Bob Hope and Ann Jillian at a USO show during Desert Shield in 1991. Photo via Wikimedia Commons

The USO celebrated its 75th anniversary last week, with officials estimating the organization has served more than 35 million American servicemen from World War II to the present day.

The milestone was marked at a gala in Washington attended by Medal of Honor recipients, USO volunteers, active duty personnel, veterans, members of Congress, and stars of stage, screen and music.

“Certain organizations are the physical manifestation of the support of the American people, and I don’t know an organization that does it any more than the USO,” said Marine Corps Gen. Joseph F. Dunford Jr., the chairman of the Joint Chiefs of Staff.

USO San Diego is a major location for the organization, with the 10,000-square-foot center at Lindbergh Field the largest in the world.

When the draft began prior to World War II, President Franklin D. Roosevelt asked charitable organizations to band together to provide morale and recreation services to draftees. The United Services Organization was chartered on Feb. 4, 1941, by the Salvation Army, the Young Men’s Christian Association, the Young Women’s Christian Association, the National Catholic Community Service, the National Travelers Air Association and the National Jewish Welfare Board.

Actor-comedian Bob Hope — a man who would be virtually synonymous with the organization — held the first camp show in 1941, and for the next five decades, he was the face of the organization. By the war’s end, some 1.5 million Americans had volunteered for the USO.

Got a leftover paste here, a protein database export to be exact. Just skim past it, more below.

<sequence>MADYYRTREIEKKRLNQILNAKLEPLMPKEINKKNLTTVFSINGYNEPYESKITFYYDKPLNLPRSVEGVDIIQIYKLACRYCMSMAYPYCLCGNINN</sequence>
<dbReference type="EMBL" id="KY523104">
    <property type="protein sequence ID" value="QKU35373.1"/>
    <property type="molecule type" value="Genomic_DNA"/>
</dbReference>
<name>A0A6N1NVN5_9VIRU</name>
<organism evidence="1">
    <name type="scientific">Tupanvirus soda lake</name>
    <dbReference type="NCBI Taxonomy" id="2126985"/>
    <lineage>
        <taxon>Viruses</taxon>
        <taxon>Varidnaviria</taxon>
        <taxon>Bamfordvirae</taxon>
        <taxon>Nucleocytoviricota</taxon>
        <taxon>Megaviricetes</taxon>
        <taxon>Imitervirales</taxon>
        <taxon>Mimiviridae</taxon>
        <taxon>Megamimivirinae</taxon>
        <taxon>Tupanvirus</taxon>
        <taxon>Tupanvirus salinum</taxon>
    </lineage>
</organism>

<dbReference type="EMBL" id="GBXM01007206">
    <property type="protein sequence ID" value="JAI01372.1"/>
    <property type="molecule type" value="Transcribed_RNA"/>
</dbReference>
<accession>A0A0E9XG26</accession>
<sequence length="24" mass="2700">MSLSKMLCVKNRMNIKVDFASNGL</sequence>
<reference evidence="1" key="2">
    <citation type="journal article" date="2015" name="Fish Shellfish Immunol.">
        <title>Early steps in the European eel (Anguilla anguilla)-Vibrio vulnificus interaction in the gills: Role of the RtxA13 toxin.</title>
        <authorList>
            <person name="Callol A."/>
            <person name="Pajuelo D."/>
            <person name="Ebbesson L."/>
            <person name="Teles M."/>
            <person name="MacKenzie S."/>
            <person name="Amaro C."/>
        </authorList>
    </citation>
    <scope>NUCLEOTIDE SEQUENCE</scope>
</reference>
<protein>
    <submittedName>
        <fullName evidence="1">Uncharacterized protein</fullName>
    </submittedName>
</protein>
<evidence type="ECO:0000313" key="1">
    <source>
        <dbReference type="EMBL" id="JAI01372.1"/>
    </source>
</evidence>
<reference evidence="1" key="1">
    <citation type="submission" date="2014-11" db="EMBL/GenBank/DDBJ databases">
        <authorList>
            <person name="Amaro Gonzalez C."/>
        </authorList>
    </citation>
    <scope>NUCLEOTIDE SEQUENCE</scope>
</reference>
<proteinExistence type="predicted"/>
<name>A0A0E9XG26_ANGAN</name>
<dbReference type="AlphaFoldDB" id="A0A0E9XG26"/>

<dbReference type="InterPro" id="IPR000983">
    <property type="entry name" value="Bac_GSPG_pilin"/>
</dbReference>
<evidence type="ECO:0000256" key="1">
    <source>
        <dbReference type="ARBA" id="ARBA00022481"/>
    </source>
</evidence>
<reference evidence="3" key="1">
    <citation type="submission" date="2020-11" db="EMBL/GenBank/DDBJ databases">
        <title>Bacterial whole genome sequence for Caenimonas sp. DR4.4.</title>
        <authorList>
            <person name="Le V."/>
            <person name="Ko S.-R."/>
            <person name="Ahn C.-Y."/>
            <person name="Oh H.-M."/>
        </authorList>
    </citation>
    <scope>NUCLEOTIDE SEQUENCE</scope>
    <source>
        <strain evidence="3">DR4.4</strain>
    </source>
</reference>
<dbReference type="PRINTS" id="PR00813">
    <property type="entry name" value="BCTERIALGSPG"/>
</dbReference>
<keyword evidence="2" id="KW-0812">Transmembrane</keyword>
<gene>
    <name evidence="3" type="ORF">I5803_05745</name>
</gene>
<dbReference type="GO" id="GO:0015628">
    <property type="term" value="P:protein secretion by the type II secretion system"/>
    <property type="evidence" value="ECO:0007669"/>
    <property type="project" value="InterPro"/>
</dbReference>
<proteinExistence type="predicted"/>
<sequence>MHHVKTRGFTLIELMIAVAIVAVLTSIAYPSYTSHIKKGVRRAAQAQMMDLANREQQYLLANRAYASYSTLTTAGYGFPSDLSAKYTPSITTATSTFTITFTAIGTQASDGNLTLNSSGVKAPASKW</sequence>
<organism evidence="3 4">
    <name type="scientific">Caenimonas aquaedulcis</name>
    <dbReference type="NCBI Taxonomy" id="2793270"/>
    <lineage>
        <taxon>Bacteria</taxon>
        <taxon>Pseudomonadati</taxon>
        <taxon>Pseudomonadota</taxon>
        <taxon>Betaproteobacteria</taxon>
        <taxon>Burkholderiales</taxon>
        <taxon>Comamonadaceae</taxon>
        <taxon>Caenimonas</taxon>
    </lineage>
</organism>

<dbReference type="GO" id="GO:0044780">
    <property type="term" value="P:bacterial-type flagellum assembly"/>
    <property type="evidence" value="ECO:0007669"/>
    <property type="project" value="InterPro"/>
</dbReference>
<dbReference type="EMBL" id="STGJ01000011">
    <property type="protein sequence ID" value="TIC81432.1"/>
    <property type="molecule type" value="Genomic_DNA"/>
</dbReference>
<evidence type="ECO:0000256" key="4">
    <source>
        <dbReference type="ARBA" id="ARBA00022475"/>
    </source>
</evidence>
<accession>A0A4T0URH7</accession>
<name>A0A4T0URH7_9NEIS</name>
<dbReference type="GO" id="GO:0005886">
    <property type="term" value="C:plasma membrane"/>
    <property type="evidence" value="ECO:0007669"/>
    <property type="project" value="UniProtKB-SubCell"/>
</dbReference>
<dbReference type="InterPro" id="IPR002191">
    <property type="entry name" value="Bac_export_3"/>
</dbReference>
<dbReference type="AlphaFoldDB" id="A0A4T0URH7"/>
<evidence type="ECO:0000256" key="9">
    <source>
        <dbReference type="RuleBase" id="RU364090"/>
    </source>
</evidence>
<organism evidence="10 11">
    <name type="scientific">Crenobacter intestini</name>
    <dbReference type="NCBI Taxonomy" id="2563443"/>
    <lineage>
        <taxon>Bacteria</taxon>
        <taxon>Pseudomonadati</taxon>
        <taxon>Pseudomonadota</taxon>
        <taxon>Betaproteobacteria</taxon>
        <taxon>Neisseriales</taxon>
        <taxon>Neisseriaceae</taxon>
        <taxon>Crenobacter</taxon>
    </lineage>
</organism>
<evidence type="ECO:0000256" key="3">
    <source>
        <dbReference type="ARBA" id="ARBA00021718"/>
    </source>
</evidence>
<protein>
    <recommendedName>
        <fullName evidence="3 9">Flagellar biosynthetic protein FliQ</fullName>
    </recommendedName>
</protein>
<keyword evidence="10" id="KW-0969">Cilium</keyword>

The USO went where the military did, establishing centers in Korea, Vietnam, Bosnia, Somalia, Kuwait, Iraq and Afghanistan over the years. There are also centers at major airports that provide a place for service members and their families as they travel, and the organization also helps service members as they transition out of the military.

Dunford recalled he would talk to troops after a USO show and ask how they liked it. “They’d say, ‘You know what, sir, for a few minutes, I forgot I was here. I felt like I was home,’” the general said, adding “That’s actually why President Roosevelt started the USO.”

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Chris Jennewein

Chris Jennewein is Editor & Publisher of Times of San Diego.